The Sentimental Drama simply revealed in the excess of pathos and tearful situation in which wronged innocence was held up to draw forth the sympathetic tears of the audience. In the words of Allardyce Nicoll: “Comedy had departed from its original home, in the place of laughter, tears ; in place of intrigue, melodramatic and distressing situation ; in place of rogues, gallants and witty damsels, pathetic heroines and serious lovers and honest servants.—That is what we discover in the typical Sentimental Drama of the late eighteenth century. We are in the world of drama, not of comedy; in the realm of emotions, not of the intellect.” In the second half of the eighteenth century, the characteristics of the Sentimental Comedy became more clearly defined and the process of moral reformation was carried a step further when wit and humour were completely replaced by ‘conscious moralization’ and the comedy became professedly moral in its purpose and outlook. All this became evident in the dramatic writings of the leaders of the Sentimental School, viz, Hugh Kelly and Richard Cumberland. In their writings, there was little life of the true spirit of Comedy— Even the intrigue of the earlier comedy now gave place to melodramatic situations with their crude appeals to emotion and the gallant rogues and witty damsels,—the heroes and heroines of the Comedy of Manners—now gave place to serious lovers and weeping heroines. Whenever such a state of things persisted in literature, it invariably gave rise to a reaction.

This reaction against Sentimental Comedy gave birth to the revival of the Comedy of Manners in a new setting. The attack was launched from various quarters but none was as effective as the one led by Goldsmith and Sheridan. Those who were unable to go against the trend of sentimentalism satirized it in Prologue and Epilogue; others put their protest in the mouths of their characters. It was left to Goldsmith and Sheridan to declare and open revolt against the systematic attempts of the sponsors of the Sentimental Comedy to kill the comic muse. They stemmed the tide of a weeping age and once more taught men how to laugh more and passed on to the nineteenth century, the traditions of the Comedy of Manners of earlier times, perfected by Congreve. Goldsmith registered his opposition to the Sentimental Comedy in his essay “On the Theatre” and then illustrated his ideas in a comedy, “The Good-natured Man” as well as in “She Stoops to Conquer”. But the dramatic work of Sheridan marks the height of this reaction against Sentimental Comedy. His three comedies, viz., “The School for Scandal”, “The Rivals” and “The Critic” were, thus, responsible for the revival of true dramatic literature—the Comedy of Manners—in English. From the deliberate challenge, in the later Prologue to “The Rivals”, to the authority of “the Goddess of the Woeful Countenance,” the Sentimental Muse to the mockery in The Critic, of the ‘edification’ derived from the tearful travails of labouring sentiment. Sheridan constantly ridiculed the efforts of ‘genteel comedy’ to convert the theatre into a ‘School of Morality’. In the play also, Sheridan satirized the heroine of Sentimental Comedy in the person of Lydia Languish who is ready ‘to die with disappointment’ when ‘the prettiest distress imaginable’ and the prospect of ‘one of the most sentimental elopements’ seem about to trade into the common light of conventional matrimony. In the main plot of “The Rivals” Sheridan was able to carry out his challenge to perfection but in the Julia-Faulkiand episode of the sub-plot he seems to have yielded to the prevailing temptation to sentimentalism. It is the sentimental element in this play that makes his attack against it, only half-hearted. But one thing he achieved viz., his aim was not moral preaching through sentimental effusions, In the mature play, “The School for Scandal” Sheridan held up to ridicule the sententious moralizing of the “weeping sentimental comedy” in the role of the hypocritical Joseph Surface. But even here Sheridan does not completely exclude sentiment from this play. Sheridan’s attacks on the sentimental drama culminate in “The Critic” which satirizes this type of drama from the very outset. In spite of these drawbacks, i. e., sentimental elements in an avowedly anti-sentimental play, “the strength of Sheridan’s dramatic talent lay in wit, and wit is the sworn enemy of sentimentality, and cannot live side by side with it at least in a play. Wit had been the chief quality of the drama before these sentimental generations had grown up, and Sheridan’s plays go back in spirit to the drama of the late seventeenth century, the Restoration comedy of which Congreve’s witty plays are the cream.”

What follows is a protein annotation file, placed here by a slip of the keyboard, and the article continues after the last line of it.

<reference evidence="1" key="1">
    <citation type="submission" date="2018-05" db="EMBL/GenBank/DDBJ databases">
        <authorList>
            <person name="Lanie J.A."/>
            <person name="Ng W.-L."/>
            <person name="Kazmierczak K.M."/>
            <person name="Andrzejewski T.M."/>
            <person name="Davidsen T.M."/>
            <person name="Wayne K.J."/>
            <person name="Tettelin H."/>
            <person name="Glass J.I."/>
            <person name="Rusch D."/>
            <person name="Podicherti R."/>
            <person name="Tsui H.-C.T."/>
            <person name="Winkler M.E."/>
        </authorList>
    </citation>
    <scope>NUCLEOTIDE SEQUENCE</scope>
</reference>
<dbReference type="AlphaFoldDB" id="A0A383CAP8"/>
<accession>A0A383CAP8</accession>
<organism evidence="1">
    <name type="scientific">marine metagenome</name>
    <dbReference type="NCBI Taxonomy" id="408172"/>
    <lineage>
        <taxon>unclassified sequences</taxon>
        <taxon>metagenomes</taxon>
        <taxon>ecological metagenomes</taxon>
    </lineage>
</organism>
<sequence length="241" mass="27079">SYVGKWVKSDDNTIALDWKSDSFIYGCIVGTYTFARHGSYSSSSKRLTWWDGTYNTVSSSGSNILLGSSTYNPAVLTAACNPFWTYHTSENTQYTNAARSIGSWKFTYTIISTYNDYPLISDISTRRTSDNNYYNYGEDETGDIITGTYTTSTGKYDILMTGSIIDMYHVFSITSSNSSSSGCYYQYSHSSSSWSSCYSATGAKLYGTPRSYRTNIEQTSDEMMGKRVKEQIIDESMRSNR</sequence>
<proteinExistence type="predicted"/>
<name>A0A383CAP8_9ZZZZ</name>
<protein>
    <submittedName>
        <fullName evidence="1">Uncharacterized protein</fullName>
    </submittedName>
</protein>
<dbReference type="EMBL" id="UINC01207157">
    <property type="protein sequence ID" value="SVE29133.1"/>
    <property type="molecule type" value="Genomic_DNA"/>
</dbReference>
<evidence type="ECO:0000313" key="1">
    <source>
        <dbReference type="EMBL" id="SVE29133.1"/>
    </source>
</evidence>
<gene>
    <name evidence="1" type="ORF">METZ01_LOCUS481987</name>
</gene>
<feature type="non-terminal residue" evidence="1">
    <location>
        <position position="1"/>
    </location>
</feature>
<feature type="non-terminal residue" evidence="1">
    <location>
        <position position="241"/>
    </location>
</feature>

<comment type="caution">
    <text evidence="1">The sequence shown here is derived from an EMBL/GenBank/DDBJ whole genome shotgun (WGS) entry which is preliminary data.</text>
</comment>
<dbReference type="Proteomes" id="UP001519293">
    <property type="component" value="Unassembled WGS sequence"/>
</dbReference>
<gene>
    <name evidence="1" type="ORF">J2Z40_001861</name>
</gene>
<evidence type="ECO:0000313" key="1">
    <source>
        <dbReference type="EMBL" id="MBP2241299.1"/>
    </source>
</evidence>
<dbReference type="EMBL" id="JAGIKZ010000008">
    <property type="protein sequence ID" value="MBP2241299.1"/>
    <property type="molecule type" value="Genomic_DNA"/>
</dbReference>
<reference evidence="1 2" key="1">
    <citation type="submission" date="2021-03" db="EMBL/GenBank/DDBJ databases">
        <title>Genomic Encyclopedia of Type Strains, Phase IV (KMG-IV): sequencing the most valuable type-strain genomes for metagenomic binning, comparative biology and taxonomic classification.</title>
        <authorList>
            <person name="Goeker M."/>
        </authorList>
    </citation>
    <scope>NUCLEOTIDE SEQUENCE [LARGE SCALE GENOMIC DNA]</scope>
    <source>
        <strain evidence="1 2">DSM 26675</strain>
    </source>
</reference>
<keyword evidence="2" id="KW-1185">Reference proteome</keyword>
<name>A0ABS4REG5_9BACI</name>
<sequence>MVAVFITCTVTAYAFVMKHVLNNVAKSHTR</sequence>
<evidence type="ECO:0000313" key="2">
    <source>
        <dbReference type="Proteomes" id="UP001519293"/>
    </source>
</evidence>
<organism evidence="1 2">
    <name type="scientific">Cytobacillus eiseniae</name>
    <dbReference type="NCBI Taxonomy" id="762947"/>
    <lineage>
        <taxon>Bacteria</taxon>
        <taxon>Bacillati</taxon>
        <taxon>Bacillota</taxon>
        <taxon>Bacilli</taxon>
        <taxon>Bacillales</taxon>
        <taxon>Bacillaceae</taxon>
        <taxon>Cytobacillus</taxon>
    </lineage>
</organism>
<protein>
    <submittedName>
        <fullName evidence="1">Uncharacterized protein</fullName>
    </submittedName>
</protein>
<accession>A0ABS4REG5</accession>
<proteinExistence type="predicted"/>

Reference: R. J. Rees: An Introduction of English Literature to the Foreign Students.
                  George Saintsbury: History of English Literature